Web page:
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Technology changes faster than you think

How much do things change in seven-plus years? Perhaps more than you think.

According to Wikipedia, the following happened in April 2005:

  • Google doubles the storage space of its Gmail service to two gigabytes.
  • Pope John Paul II passes away at the age of 84.
  • A group of at least 40 Iraqi insurgents attacks Baghdad’s Abu Ghraib prison, using car bombs, grenades, and small arms. At least 20 American soldiers and 12 Iraqi prisoners are injured, but the US Army says it has put down the assault.
  • American newscaster Peter Jennings states that he has lung cancer and will begin chemotherapy.
  • Sinn Féin leader Gerry Adams appeals to the IRA to stop violence.
  • Eric Rudolph agrees to plead guilty to four bombings including the 1996 Centennial Olympic Park bombing in exchange for four life sentences.
  • Prince Charles marries Camilla Parker Bowles
  • Adobe Systems buys Macromedia for $3.4 billion.
  • Victims and families observe 168 seconds of silence on the 10th anniversary of the Oklahoma City bombing.
  • YouTube is founded and launched.
  • Pope Benedict XVI is formally installed as pope of the Catholic Church in an inaugural mass.
  • Venezuelan president Hugo Chávez ends military cooperation with USA, claiming that US Army training officers in the country have been agitating unrest against him.
  • The new Airbus A380 performs its maiden flight, in Toulouse, France.

And smartphones were not exactly common in healthcare. How do I know this? I just unearthed the following program from AMIA’s 2005 Spring Congress:

Yes, indeed, that’s a Pocket PC, a personal digital assistant without a phone. Microsoft dropped the name in 2006 in favor of Windows Mobile. A year after that, Apple introduced the iPhone, and the rest is history.

I’m about to go on a long-overdue vacation for the rest of the year, including a week of staycation to catch up on everything I’ve neglected at home in this difficult year. You probably will see my byline in MobiHealthNews and InformationWeek Healthcare next week, but I won’t be on the job. I have a couple of pieces of multimedia I’ve put off for months, and I may get around to processing and posting them before the end of 2012. If not, I’ll see you in January.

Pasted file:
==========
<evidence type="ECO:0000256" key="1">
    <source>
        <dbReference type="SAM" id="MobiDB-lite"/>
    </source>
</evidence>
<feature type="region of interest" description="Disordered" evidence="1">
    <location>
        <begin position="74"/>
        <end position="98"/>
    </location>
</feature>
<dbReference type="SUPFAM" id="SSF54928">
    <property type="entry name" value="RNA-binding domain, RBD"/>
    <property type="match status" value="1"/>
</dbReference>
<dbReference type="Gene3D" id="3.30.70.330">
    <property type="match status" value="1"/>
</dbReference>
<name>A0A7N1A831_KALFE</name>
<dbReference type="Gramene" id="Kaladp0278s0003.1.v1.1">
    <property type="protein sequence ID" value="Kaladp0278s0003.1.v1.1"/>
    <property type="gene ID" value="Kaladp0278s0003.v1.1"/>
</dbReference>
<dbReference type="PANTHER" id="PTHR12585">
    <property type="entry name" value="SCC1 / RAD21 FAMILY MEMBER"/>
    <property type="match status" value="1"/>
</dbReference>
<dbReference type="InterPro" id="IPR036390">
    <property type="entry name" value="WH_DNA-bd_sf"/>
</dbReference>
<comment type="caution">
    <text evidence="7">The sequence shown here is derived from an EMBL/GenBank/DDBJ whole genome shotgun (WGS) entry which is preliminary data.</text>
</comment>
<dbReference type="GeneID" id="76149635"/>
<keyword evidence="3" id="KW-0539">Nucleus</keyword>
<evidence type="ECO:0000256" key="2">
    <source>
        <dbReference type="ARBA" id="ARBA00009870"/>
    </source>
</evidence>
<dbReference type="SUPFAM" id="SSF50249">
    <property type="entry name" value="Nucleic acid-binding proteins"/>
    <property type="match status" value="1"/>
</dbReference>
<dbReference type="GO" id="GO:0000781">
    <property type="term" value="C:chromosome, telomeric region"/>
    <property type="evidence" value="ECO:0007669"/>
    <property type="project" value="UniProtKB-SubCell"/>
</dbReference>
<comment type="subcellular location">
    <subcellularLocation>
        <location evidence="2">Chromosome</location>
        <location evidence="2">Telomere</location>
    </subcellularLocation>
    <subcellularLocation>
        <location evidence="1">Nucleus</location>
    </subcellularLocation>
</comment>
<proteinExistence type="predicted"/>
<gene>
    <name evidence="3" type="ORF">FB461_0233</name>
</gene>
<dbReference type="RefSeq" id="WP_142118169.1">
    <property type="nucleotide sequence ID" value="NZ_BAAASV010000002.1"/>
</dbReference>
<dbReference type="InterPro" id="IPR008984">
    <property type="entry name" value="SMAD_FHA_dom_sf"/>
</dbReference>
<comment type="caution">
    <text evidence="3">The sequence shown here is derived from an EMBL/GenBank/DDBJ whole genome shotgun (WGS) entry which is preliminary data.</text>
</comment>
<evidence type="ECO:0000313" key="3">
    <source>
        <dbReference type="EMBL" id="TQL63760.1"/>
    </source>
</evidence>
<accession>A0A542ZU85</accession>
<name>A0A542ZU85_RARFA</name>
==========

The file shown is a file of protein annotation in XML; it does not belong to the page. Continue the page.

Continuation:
December 13, 2012 I Written By

I'm a freelance healthcare journalist, specializing in health IT, mobile health, healthcare quality, hospital/physician practice management and healthcare finance.

Medicine 2.0, day two

Travel and deadlines got in the way of me posting about the second day of last week’s Medicine 2.0 Congress in Toronto, but I saved my notes.

Something super-cool I saw there: Medting.com, a “global” repository of medical images, developed in Spain and soon to branch out to the U.S. Is it another YouTube for medicine? Not exactly. Miguel Cabrer, president of the company, sees it as more like a Snomed for multimedia.

In Canada, they’re getting interactive with physicians.

Late last month, the Canadian Medical Association launched a social networking portal called Asklepios—named after the Greek god of medicine—on its site. Access is limited to physicians, but CMA online content director Pat Rich says it’s partially in response to doctors who bemoan the demise of the staff lounge.

In the spirit of Facebook and MySpace, it is more than just a professional site; physicians can use Asklepios for blogging, discussing hobbies, posting photos and even, theoretically, dating.

Rich says the CMA is staying pretty hands-off when it comes to content. He also says the association made sure the site was hosted in Canada and not the U.S. because physicians otherwise might be subject to surveillance under the USA Patriot Act. Really. This is not the first time I’ve heard of Patriot Act concerns in healthcare outside the U.S., and it’s a topic I’d like to explore some more.

Physicians in Ontario specifically have another networking option for professional issues, as the OntarioMD.ca point-of-care resource portal recently added a “groups” function. Groups can create a public Web presence and also set up a private members area for sharing files and calendars. Jason Aprile, web contact manager for the government-run OntarioMD site, says there are 8,400 registered physician users now.

Dr. Chris Paton, a UK native who now is at the University of Auckland, says the Next Big Thing might just be social networking for mobile devices. He’s particularly bullish on the mobile clinical assistant and PDAs and smartphones with Wi-Fi capability. One of the benefits of Wi-Fi is that users can connect to more powerful computers, such as for image manipulation, overcoming one of the long-standing shortfalls of PDAs, Paton says.

September 11, 2008 I Written By

I'm a freelance healthcare journalist, specializing in health IT, mobile health, healthcare quality, hospital/physician practice management and healthcare finance.